Chris Kresser: So can I just interrupt there for the listeners who are not aware of what phytate, also known as phytic acid, [is?] Can you tell folks a little bit about why that’s a concern from a micronutrient perspective?
Ty Beal: Yeah, so phytate binds to minerals like iron, zinc, [and] calcium, and it really inhibits their absorption. So the higher the phytate in the diet, the lower the bioavailability of those minerals. And so that’s why, in particular, I was concerned about recognizing that when you have a lot of phytate in the diet, you actually have to consume a lot more iron and zinc. And many people don’t realize that, right? It’s just, oh, you just have a set amount of iron that you need and a set amount of zinc. But it actually depends on what your total diet is and the bioavailability. And the other factor, which I didn’t mention, is that heme iron is really much more bioavailable. And heme iron is only found in animal-sourced foods. So you have this sort of difference in the bioavailability from the type of iron and the amount of phytate and other antinutrients that can prevent that absorption or hinder the absorption.
Chris Kresser: Yeah, so this is something that I wrote about in my first book, The Paleo Cure, way back in 2013, 10 years ago now. And my belief has always been that whole grains and legumes, especially when they’re properly prepared, as some of the traditional methods of preparing grains and legumes, which most cultures did prior to the Industrial Revolution and still do, like soaking them with some acidic substance like yogurt, kefir, or lemon juice, can break down some of the phytic acid. And there’s been some interesting research on this, and [the process] makes the nutrients more bioavailable. But I think it’s pretty safe to say that in many situations, grains and legumes are being consumed without those traditional methods of preparation in our culture today [and] in most places in the modern industrial world. So if you’re building your entire food pyramid, if you will, your entire diet around these foods—which can be okay in moderation—but if they’re replacing other more nutrient-dense food, that’s where the problem and the concern comes in. Would you agree with that?
Ty Beal: Yeah, I think it’s a question of balance. And like you said, most people are not preparing their grains and legumes. And we know that because we’re using food composition data from foods in the form that they’re typically consumed, right? So in their typically consumed form, they have a certain amount of phytate. Now we know, of course, like you said, you can ferment, you can germinate, you can soak grains, legumes, seeds, etcetera, to reduce phytate. But that’s not being done in the majority of these foods around the world.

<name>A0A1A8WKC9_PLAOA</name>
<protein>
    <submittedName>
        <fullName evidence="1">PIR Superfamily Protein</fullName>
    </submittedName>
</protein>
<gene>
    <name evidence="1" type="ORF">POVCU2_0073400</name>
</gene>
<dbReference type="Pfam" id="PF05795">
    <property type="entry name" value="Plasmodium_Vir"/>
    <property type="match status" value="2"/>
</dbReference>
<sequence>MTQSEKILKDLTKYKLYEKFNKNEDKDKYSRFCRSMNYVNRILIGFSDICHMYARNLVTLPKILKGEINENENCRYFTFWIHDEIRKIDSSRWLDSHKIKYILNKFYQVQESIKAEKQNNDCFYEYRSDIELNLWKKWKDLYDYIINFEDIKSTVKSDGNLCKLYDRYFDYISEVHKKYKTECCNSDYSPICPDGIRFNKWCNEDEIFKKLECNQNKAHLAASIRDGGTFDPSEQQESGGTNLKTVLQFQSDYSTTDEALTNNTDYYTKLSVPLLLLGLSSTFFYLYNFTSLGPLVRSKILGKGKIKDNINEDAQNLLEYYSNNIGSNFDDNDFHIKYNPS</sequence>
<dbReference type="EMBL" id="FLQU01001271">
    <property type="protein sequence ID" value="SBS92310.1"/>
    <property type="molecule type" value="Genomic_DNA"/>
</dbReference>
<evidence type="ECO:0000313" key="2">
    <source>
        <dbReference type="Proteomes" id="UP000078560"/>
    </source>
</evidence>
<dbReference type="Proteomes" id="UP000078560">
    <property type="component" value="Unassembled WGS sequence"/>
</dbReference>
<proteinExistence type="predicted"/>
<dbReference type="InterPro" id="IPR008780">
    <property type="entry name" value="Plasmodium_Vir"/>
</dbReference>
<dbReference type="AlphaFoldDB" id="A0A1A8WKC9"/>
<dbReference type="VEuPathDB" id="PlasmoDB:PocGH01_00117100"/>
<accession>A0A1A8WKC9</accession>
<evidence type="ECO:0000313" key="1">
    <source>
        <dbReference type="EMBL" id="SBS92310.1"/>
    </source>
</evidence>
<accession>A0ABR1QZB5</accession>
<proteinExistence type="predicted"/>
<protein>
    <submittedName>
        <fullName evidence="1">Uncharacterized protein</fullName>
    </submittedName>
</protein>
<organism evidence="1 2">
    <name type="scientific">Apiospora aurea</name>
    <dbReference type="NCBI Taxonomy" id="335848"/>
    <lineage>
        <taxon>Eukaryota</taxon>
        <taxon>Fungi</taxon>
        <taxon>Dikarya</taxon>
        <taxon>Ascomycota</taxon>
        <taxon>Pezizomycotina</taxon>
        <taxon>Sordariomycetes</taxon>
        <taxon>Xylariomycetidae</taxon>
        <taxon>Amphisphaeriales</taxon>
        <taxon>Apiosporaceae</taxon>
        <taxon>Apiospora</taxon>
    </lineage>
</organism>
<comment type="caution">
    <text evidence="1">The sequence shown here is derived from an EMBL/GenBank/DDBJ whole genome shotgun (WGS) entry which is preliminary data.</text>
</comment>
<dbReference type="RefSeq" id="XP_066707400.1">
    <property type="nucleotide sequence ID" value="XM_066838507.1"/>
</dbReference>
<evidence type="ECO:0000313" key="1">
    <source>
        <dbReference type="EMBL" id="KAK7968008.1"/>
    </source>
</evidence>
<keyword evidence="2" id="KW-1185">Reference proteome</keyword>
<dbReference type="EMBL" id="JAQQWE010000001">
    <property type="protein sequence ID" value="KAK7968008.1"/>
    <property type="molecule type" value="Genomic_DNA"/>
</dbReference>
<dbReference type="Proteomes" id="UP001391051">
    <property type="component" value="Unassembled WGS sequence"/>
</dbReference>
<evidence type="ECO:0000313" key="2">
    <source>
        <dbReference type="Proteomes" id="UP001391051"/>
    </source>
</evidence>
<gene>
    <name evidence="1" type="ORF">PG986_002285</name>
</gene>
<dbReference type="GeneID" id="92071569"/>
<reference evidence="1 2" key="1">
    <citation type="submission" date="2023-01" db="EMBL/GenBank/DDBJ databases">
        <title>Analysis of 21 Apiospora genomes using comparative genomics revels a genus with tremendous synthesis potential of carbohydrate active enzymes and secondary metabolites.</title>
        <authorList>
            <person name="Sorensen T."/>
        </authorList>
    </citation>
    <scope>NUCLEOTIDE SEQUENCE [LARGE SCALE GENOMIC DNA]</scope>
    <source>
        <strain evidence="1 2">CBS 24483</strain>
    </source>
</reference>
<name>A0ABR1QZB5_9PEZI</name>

Chris Kresser: Yeah, I mean, I’ve tried to get patients to do this for many years. And I would say just a small handful actually would do it. And it’s a lot of work, and that might actually fit in with a more traditional lifestyle, where there [are] shared resources and people are doing those kinds of things together, and it’s just part of a normal daily routine. But it’s not really built into the modern way of living for most people.
Ty Beal: Yeah, I agree with that. But I have seen more and more products, at least in the [United States], [made from] a sprouted grain. For example, sprouted quinoa. I see that commonly sprouted oatmeal. Even Costco has these products, at least the sprouted oatmeal.
Chris Kresser: That’s true.
Ty Beal: So I think there could be a movement toward that. I think that’s one potential way to improve the bioavailability, and I certainly think it’s worth pursuing. I’ve also seen sprouted lentils and mung beans, [and] things like that. But I think you’re right that most consumers are not going to be purchasing those products at this point.
Chris Kresser: Yeah, we’re talking about a very small minority, but I’m glad you brought that up because particularly health food stores like Whole Foods, natural grocers, and even like you said, in Costco and some other more mainstream stores, you can find some sprouted varieties, and they are a much better choice from a nutrient density perspective. So you mentioned zinc and iron as two of the main nutrients of concern because they’re minerals that are bound by phytate. Are there other nutrients that you’re concerned about on the planetary health diet?
Ty Beal: Yeah, in this recent study, we also found shortfalls for calcium and vitamin B12. Now, they weren’t as large as for iron and zinc. But I do think there’s a concern there, especially when you think of populations consuming low amounts of animal-sourced foods.